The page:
‘Always the same,’ said Celsius. ‘In winter, the temperature is only ever referred to in Celsius but come summer, people insist on talking about 70s, 80s, 90s or even 100 degrees.’
‘Human beings are pretty simple,’ replied Fahrenheit. ‘But even I don't see anything terribly exciting about it being 32°F whereas freezing point or zero degrees Celsius is clearer. It’s not true, though, to say that Celsius temperatures are never mentioned in the summer; it’s just that 100°F is a lot more evocative than 37-point-whatever-it-is.’
‘But still,’ insisted Celsius. ‘Why can’t humans stick to one measurement instead of faffing around?’
‘You spend too much time in the company of numbers, Celsius,’ said Mercury. ‘You’re catching their obsession to have just one definitive answer to everything.’
‘Well, you never hear me mentioned without a number close at hand, do you? It’s always 3° Celsius or 24° Celsius. It’s probably a bit of a grey area as to whether I identify closer with words or numbers.’
‘Ah, grey areas. They’re pretty much my natural habitat,’ said Cloud. ‘But I’m perfectly comfortable in the company of numbers. I spend a lot of time with 9 and he’s OK.’
‘Wish we could get more grey areas or clouds for a few days,’ said Fog with a sigh. ‘I struggle in this weather.’
‘Hotter the better if you ask me,’ said Shade.
‘One thing’s for sure,’ said Weather. ‘Here in the UK, we’ll always be talked about.’
Correspondent’s attention wandered during this exchange as he noticed two men at another table who were engaged in conversation even though their voices didn’t seem to rise above a murmur. He leaned across his table, nudged Fog and nodded towards the two. ‘Who are they?’
‘Oh, that’s Mumble and Mutter. They’re not the easiest to chat to although they’re quite animated today.’
‘They’re not happy about the comments from that BBC chap on actors who don’t speak audibly.’ said Fog. ‘I’ve had to listen to Mutter and Mumble a lot recently; I’ve been spending time here with Murk. I was told that I have to absorb his duties.’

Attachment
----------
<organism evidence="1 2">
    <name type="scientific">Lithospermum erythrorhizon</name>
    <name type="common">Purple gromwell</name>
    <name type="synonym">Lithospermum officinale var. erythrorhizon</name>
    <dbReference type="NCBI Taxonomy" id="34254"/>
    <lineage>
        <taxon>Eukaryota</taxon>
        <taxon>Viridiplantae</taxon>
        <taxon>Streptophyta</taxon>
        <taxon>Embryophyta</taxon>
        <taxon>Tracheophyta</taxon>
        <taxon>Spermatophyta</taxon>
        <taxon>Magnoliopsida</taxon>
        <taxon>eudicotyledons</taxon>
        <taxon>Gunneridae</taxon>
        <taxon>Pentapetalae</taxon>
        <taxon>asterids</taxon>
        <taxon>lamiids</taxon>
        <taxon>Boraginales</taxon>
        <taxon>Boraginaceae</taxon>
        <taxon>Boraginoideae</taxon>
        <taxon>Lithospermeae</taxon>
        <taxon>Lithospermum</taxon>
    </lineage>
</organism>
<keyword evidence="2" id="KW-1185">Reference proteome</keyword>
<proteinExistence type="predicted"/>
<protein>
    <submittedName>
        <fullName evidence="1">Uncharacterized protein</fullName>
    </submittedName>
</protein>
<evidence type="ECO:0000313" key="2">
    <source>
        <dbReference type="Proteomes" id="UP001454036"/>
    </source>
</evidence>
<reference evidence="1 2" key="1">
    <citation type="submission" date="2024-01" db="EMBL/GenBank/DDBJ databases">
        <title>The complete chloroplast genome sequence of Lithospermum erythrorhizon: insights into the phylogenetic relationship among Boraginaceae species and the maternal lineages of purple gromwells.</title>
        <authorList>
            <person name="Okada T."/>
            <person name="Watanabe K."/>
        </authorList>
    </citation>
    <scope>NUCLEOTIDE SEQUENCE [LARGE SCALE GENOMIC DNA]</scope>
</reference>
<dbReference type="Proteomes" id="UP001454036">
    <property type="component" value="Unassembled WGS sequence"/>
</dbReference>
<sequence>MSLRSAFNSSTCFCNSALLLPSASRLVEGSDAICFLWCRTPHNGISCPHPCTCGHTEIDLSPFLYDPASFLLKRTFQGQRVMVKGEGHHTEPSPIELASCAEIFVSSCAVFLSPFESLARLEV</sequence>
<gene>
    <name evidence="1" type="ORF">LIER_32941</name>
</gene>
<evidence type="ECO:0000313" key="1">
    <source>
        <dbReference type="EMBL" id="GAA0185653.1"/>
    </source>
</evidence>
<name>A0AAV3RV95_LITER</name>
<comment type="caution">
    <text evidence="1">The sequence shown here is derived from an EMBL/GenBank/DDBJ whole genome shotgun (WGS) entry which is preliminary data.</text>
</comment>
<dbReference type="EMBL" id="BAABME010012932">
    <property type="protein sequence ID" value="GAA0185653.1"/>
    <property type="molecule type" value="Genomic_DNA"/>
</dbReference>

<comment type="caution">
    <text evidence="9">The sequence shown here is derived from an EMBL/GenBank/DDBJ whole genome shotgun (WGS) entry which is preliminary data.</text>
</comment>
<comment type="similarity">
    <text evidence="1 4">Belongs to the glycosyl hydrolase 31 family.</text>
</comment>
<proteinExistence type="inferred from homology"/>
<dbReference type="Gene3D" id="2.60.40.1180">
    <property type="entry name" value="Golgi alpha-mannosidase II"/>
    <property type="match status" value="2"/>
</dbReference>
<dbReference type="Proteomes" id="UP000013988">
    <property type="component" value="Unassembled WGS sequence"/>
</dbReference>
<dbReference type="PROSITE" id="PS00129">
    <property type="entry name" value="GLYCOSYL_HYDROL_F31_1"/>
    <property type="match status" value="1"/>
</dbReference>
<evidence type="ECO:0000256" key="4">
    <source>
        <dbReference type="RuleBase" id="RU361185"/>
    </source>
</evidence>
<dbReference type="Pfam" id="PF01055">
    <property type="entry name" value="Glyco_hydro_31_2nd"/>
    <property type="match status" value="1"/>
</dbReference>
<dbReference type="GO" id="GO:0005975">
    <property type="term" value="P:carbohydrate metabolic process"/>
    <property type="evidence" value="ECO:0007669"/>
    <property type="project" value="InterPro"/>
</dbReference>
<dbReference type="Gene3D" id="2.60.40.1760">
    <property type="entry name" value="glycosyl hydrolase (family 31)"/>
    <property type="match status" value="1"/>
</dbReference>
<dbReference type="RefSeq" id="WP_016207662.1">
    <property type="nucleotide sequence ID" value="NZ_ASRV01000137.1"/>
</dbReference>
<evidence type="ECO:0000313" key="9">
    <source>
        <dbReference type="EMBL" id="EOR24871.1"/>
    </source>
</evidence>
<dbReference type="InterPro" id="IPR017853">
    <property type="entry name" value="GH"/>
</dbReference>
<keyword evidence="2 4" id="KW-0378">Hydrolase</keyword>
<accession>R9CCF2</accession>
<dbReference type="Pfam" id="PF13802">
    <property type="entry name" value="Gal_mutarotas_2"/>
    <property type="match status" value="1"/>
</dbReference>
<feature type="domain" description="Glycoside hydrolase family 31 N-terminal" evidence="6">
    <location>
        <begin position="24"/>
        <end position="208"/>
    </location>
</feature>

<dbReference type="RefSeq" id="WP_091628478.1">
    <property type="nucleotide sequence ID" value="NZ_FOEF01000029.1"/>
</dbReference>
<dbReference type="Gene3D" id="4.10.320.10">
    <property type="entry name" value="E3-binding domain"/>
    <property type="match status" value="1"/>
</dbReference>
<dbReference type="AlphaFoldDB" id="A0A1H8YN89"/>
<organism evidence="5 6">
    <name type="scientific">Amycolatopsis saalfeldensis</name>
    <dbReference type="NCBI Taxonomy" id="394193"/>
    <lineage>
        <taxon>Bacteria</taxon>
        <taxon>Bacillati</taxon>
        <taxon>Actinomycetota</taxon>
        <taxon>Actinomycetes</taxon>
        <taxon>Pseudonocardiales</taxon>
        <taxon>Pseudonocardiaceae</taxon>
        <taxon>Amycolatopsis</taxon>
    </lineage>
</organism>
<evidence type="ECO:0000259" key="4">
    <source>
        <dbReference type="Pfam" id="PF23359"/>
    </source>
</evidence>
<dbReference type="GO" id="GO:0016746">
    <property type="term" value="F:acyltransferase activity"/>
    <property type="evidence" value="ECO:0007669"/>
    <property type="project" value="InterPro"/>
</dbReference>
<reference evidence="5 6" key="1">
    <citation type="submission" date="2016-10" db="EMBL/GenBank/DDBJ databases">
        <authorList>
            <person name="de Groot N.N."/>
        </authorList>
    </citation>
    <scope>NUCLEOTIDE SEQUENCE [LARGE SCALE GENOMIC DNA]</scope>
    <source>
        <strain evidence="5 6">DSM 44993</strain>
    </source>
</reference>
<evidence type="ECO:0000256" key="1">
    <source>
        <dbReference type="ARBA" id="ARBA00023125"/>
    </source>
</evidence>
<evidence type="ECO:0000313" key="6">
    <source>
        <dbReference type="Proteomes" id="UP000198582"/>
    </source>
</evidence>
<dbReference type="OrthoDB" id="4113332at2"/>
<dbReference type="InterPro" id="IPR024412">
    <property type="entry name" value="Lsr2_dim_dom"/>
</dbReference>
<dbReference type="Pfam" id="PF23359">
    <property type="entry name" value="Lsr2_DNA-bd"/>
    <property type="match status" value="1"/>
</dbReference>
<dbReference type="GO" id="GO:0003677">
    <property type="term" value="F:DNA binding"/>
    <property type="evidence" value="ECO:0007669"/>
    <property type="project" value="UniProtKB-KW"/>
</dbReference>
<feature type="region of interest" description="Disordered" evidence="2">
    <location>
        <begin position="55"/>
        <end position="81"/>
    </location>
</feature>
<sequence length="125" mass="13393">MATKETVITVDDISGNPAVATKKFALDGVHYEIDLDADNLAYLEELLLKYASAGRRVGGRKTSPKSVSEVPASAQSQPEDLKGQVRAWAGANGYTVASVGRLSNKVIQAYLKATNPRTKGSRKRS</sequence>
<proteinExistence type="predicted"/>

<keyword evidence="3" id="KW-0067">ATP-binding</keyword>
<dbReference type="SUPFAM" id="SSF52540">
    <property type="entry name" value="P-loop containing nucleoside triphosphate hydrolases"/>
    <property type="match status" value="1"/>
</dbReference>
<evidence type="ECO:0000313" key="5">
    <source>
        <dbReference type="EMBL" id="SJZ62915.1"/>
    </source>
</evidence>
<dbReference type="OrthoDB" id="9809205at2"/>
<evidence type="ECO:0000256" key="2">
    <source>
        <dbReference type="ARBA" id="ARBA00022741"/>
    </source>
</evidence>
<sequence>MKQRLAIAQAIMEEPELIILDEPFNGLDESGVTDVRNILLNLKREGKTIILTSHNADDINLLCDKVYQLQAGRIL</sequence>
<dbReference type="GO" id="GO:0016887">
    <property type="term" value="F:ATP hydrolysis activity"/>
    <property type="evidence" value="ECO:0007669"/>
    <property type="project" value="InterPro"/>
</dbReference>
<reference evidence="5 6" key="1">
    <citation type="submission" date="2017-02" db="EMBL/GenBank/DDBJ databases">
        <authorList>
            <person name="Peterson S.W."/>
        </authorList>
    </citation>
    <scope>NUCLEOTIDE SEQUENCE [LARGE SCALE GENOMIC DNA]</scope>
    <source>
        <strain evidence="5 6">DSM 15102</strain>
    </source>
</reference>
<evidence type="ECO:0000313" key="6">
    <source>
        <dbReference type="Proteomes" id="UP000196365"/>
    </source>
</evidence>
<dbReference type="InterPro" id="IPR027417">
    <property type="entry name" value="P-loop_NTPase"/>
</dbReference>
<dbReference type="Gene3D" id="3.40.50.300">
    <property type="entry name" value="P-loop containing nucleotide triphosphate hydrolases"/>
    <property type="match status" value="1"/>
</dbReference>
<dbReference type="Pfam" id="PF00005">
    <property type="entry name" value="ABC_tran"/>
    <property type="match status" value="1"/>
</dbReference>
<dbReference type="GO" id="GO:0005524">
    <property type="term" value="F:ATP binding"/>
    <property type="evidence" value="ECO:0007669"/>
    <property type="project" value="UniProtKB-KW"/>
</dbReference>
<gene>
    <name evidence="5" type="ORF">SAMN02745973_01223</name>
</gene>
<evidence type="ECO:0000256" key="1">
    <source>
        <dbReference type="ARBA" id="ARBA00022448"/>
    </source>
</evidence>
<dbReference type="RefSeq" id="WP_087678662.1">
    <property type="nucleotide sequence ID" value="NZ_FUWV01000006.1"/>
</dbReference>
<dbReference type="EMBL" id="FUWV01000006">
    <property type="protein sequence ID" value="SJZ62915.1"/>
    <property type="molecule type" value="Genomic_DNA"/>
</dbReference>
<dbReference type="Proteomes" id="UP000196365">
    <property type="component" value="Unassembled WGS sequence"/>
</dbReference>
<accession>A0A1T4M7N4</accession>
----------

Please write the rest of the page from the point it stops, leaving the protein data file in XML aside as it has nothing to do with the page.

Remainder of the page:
‘God, more cuts! How did Murk take the news?’
‘Hard to tell. You don’t really get a clear answer from him.’
Correspondent noticed that Mutter and Mumble had beckoned him over to their table so he joined them and strained to understand what they were saying. It proved to be a gradual process, akin to tuning a radio to find the best frequency. After a minute, he could follow the cadence of their dialogue and another minute later, he could distinguish enough words to allow him to guess the remainder and the context. He heard the words “BBC…newspaper man…quote us” and realised they were waiting for a response.
‘Sorry, I didn’t get all of that. Yes, I’m involved in journalism but I’m not sure what you want me to do.’
Mumble raised his voice slightly allowing Correspondent to hear most of what he said: ‘We thought a newspaper man like you…here to get a quote from us. We don’t see…BBC guy’s problem…different tones and voices. Can you imagine, for instance, The Godfather without Brando mumbling his way through the Don Corleone part?’
Mutter held up his hand and pointed back towards the Meteorological group where Mercury had pushed back his chair and stood up.